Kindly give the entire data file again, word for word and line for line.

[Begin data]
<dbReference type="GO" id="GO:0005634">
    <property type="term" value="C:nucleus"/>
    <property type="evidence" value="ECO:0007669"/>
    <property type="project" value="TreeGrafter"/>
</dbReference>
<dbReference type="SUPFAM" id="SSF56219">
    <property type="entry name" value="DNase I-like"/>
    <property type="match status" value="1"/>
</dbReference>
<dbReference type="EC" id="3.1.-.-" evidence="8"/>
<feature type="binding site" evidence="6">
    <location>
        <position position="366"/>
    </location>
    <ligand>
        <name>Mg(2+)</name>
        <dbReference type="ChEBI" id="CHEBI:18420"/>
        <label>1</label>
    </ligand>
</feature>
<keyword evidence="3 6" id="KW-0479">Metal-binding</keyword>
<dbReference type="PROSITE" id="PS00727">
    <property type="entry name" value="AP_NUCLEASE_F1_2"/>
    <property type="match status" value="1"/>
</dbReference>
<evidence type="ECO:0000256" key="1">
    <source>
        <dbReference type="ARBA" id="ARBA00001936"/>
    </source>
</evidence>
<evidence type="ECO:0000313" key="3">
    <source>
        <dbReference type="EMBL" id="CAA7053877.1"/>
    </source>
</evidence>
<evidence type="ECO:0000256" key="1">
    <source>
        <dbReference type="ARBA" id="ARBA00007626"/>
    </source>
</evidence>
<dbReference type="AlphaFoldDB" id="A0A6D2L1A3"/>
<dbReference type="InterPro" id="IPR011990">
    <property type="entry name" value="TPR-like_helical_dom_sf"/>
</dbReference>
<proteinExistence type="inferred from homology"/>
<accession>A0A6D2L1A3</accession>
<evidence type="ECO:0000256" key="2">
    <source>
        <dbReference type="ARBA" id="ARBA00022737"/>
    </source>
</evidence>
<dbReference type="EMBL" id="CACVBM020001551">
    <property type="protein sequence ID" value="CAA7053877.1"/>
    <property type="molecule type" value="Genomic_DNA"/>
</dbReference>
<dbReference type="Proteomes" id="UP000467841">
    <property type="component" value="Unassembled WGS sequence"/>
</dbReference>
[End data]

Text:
<dbReference type="GO" id="GO:0005634">
    <property type="term" value="C:nucleus"/>
    <property type="evidence" value="ECO:0007669"/>
    <property type="project" value="TreeGrafter"/>
</dbReference>
<dbReference type="SUPFAM" id="SSF56219">
    <property type="entry name" value="DNase I-like"/>
    <property type="match status" value="1"/>
</dbReference>
<dbReference type="EC" id="3.1.-.-" evidence="8"/>
<feature type="binding site" evidence="6">
    <location>
        <position position="366"/>
    </location>
    <ligand>
        <name>Mg(2+)</name>
        <dbReference type="ChEBI" id="CHEBI:18420"/>
        <label>1</label>
    </ligand>
</feature>
<keyword evidence="3 6" id="KW-0479">Metal-binding</keyword>
<dbReference type="PROSITE" id="PS00727">
    <property type="entry name" value="AP_NUCLEASE_F1_2"/>
    <property type="match status" value="1"/>
</dbReference>
<evidence type="ECO:0000256" key="1">
    <source>
        <dbReference type="ARBA" id="ARBA00001936"/>
    </source>
</evidence>
<evidence type="ECO:0000313" key="3">
    <source>
        <dbReference type="EMBL" id="CAA7053877.1"/>
    </source>
</evidence>
<evidence type="ECO:0000256" key="1">
    <source>
        <dbReference type="ARBA" id="ARBA00007626"/>
    </source>
</evidence>
<dbReference type="AlphaFoldDB" id="A0A6D2L1A3"/>
<dbReference type="InterPro" id="IPR011990">
    <property type="entry name" value="TPR-like_helical_dom_sf"/>
</dbReference>
<proteinExistence type="inferred from homology"/>
<accession>A0A6D2L1A3</accession>
<evidence type="ECO:0000256" key="2">
    <source>
        <dbReference type="ARBA" id="ARBA00022737"/>
    </source>
</evidence>
<dbReference type="EMBL" id="CACVBM020001551">
    <property type="protein sequence ID" value="CAA7053877.1"/>
    <property type="molecule type" value="Genomic_DNA"/>
</dbReference>
<dbReference type="Proteomes" id="UP000467841">
    <property type="component" value="Unassembled WGS sequence"/>
</dbReference>